accounting for employee benefits is like doing a jigsaw without the picture.
You can add benefits to your employees’ pay to create an attractive package that encourages loyalty and improves performance. Alternatively, employees can be part of a ‘salary sacrifice’ scheme, receiving specific benefits instead of income. 
However, you must account for benefits, even non-financial ones, and how they affect tax liabilities. 

Why employee benefits matter 

By offering a good benefits package in addition to pay you can attract and retain the best employees. Well-structured packages can also help employees reduce their personal tax liabilities. For example, a salary sacrifice approach could reduce employee income tax liabilities and National Insurance contributions (NICs). Your employees might also feel the value of the benefits is higher than the cash equivalent deducted from their pay. This makes it an attractive option for employers and employees alike. Robust employee benefits can also make your company more attractive to prospective employees when they consider your job offer. 

Taxation and employee benefits 

For tax purposes both employees and employers must accurately reflect all aspects of remuneration. 
Basic-rate taxpayers pay 20% tax on income above their personal threshold, and an additional 12% in NICs. Employers also pay 13.8% NICs on earnings above the secondary threshold. Including the value of benefits can significantly affect the tax paid by employees and employers, affecting take-home pay and profitability. 
Income tax. Benefits exceeding specified thresholds are treated as pay that’s subject to tax. For example, this applies to personal use of a company vehicle
Typically, HM Revenue and Customs (HMRC) treats employee benefits as taxable income called benefits in kind (BIK). You must report them under the P11D tax rules in July each year.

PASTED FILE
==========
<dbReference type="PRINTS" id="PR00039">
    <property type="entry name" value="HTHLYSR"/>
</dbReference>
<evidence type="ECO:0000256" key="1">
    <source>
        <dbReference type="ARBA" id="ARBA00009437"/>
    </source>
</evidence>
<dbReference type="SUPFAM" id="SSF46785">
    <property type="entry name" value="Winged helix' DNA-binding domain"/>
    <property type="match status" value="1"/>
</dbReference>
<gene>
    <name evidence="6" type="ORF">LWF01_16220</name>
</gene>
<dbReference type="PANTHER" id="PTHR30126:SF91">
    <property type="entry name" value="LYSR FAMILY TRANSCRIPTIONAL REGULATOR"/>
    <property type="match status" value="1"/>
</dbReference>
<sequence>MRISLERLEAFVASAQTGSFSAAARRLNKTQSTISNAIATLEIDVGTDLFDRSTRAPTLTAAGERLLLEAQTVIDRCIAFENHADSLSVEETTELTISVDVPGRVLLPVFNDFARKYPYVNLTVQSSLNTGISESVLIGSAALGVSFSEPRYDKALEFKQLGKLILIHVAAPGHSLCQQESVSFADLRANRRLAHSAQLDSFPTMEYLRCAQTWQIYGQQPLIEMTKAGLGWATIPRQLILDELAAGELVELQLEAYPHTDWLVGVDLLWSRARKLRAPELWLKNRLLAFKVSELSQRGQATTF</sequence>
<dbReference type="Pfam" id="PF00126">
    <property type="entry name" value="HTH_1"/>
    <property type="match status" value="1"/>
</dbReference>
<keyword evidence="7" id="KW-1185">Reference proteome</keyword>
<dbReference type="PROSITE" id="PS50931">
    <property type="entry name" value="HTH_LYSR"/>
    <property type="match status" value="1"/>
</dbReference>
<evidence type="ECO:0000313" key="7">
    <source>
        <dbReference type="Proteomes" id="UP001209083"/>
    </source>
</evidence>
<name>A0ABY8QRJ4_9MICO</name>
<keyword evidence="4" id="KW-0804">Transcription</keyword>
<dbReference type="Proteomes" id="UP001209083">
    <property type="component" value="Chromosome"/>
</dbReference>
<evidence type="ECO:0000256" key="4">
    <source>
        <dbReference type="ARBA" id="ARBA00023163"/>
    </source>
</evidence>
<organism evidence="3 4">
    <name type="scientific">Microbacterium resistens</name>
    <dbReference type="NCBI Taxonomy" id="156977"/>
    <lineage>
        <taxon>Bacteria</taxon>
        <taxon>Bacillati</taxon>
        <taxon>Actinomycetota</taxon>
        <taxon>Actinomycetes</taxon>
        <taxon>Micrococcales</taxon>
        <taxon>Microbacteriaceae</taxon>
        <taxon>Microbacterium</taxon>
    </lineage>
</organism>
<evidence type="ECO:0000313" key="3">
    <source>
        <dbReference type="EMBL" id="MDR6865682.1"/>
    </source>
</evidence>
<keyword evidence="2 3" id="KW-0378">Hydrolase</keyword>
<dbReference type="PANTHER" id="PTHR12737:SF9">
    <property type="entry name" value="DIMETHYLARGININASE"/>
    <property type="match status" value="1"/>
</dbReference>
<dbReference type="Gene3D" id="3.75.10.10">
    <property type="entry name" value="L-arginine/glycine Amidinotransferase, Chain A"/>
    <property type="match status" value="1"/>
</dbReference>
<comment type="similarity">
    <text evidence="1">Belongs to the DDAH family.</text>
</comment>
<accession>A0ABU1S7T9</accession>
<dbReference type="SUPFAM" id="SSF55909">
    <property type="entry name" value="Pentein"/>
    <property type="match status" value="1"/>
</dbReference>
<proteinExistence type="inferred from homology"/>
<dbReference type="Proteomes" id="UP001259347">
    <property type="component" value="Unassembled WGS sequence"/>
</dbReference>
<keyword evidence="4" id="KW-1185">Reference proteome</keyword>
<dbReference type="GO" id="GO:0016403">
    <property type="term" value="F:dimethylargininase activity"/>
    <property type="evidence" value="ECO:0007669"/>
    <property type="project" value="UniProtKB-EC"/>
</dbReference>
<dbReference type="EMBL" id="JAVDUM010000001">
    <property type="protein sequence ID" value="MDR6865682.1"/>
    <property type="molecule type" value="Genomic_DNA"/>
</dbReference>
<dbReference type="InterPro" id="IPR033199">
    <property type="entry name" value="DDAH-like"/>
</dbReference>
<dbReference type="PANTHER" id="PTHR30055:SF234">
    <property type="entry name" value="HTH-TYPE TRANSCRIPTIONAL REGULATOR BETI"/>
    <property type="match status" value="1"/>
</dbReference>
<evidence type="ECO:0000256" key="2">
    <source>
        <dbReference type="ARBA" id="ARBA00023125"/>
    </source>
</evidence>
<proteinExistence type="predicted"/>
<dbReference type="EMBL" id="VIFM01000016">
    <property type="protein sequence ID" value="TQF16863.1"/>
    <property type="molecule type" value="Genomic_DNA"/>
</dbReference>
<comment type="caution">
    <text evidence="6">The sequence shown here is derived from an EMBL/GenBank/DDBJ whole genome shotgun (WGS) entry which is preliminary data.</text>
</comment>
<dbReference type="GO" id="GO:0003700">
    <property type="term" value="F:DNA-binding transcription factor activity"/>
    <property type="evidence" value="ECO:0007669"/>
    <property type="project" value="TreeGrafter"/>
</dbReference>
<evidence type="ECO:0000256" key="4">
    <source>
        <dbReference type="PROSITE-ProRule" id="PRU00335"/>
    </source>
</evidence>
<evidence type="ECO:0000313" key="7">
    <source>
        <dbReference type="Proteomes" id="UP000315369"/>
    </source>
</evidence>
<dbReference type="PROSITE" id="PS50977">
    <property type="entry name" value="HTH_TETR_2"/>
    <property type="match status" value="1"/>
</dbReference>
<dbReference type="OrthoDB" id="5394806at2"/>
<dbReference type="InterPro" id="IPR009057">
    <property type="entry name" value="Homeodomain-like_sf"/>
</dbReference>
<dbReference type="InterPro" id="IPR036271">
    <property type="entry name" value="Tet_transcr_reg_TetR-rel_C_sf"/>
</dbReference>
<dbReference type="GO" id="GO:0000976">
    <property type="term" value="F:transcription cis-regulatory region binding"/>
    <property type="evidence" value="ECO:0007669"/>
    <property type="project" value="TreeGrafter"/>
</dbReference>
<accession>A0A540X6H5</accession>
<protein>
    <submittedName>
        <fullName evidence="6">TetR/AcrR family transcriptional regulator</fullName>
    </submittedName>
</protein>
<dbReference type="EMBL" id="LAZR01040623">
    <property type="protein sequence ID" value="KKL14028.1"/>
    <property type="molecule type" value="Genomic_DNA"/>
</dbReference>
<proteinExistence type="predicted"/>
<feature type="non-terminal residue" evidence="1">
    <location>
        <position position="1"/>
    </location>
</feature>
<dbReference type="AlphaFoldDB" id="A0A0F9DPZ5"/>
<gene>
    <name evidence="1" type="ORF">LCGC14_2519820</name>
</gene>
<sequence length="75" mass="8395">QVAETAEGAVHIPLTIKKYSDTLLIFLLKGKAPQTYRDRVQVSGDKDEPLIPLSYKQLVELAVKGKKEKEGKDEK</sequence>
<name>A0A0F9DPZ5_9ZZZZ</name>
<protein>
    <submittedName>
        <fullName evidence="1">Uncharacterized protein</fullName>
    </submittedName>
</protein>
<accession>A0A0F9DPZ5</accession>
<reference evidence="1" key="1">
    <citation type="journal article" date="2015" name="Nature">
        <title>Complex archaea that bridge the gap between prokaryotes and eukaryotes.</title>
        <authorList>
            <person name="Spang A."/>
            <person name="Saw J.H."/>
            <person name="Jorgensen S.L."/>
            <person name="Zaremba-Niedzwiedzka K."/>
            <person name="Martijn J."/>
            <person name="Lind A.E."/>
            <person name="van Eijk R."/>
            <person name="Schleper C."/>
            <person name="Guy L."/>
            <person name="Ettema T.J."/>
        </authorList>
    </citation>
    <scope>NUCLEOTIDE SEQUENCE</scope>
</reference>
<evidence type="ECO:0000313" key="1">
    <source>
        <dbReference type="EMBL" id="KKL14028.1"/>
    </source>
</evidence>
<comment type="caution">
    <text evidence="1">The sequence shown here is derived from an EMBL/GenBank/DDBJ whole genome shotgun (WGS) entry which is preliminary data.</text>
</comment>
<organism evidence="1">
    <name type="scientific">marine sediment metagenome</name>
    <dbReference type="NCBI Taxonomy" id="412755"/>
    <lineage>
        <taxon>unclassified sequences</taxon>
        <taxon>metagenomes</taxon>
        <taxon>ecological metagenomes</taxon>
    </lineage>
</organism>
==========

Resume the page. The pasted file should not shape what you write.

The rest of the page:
National Insurance Contributions. Some employee benefits are exempt from NICs. However, employers must still pay Class 1A Employer’s National Insurance on the value of the benefits provided to employees. 

Mandatory and discretionary employee benefits 

Discretionary benefit packages help to increase employee loyalty, allowing people to choose whether to take advantage of them. Employers must provide certain mandatory benefits to support and protect all employees maintain their wellbeing. You can choose to enhance these as part of your employee benefit package. However, they can become a legal obligation and non-compliance can result in penalties. 

Types of employee benefits 

There are a variety of different benefits that might be discretionary or mandatory including: 
medical insurance 
dental insurance 
gym membership 
retirement benefits 
life insurance 
disability insurance 
paid time off for holidays, illness, parental or bereavement leave 
flexible working 
educational assistance 
employee discounts. 
As an employer you can offer more than the required Statutory Sick Pay (SSP) in your own scheme, but you can’t offer less. Holiday leave entitlement continues to build-up even when employees are on sick leave. 
You might offer insurance to protect your employees’ income if they are seriously ill or disabled and unable to work. If you cover the full cost your employees don’t pay tax on the benefit but any income they receive will be taxed. If you offer this as a discretionary salary sacrifice benefit your employees are taxed on it as a BIK. 
Please get in touch if you would like to review the financial impact of employee benefits for your company. 
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